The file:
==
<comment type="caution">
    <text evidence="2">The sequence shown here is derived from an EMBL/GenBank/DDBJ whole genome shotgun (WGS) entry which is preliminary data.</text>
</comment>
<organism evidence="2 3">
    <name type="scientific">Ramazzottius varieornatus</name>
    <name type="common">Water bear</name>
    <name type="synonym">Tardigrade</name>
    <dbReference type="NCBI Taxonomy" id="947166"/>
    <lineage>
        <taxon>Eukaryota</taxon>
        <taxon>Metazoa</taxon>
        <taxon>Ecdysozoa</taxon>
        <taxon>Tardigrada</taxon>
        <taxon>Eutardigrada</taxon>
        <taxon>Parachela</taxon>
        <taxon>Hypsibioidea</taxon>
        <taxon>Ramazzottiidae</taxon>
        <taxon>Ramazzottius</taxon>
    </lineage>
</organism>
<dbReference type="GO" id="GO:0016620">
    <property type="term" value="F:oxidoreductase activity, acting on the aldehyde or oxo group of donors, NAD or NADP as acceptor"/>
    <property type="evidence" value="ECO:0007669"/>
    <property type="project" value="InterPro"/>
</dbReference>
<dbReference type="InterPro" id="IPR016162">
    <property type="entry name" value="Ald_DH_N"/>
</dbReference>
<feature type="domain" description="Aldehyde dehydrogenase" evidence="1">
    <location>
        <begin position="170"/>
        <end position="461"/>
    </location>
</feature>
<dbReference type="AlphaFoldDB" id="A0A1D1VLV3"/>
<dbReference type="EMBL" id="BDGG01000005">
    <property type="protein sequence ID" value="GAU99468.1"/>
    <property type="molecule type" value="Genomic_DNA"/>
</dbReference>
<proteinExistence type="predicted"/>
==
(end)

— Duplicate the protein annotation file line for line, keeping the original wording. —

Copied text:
<comment type="caution">
    <text evidence="2">The sequence shown here is derived from an EMBL/GenBank/DDBJ whole genome shotgun (WGS) entry which is preliminary data.</text>
</comment>
<organism evidence="2 3">
    <name type="scientific">Ramazzottius varieornatus</name>
    <name type="common">Water bear</name>
    <name type="synonym">Tardigrade</name>
    <dbReference type="NCBI Taxonomy" id="947166"/>
    <lineage>
        <taxon>Eukaryota</taxon>
        <taxon>Metazoa</taxon>
        <taxon>Ecdysozoa</taxon>
        <taxon>Tardigrada</taxon>
        <taxon>Eutardigrada</taxon>
        <taxon>Parachela</taxon>
        <taxon>Hypsibioidea</taxon>
        <taxon>Ramazzottiidae</taxon>
        <taxon>Ramazzottius</taxon>
    </lineage>
</organism>
<dbReference type="GO" id="GO:0016620">
    <property type="term" value="F:oxidoreductase activity, acting on the aldehyde or oxo group of donors, NAD or NADP as acceptor"/>
    <property type="evidence" value="ECO:0007669"/>
    <property type="project" value="InterPro"/>
</dbReference>
<dbReference type="InterPro" id="IPR016162">
    <property type="entry name" value="Ald_DH_N"/>
</dbReference>
<feature type="domain" description="Aldehyde dehydrogenase" evidence="1">
    <location>
        <begin position="170"/>
        <end position="461"/>
    </location>
</feature>
<dbReference type="AlphaFoldDB" id="A0A1D1VLV3"/>
<dbReference type="EMBL" id="BDGG01000005">
    <property type="protein sequence ID" value="GAU99468.1"/>
    <property type="molecule type" value="Genomic_DNA"/>
</dbReference>
<proteinExistence type="predicted"/>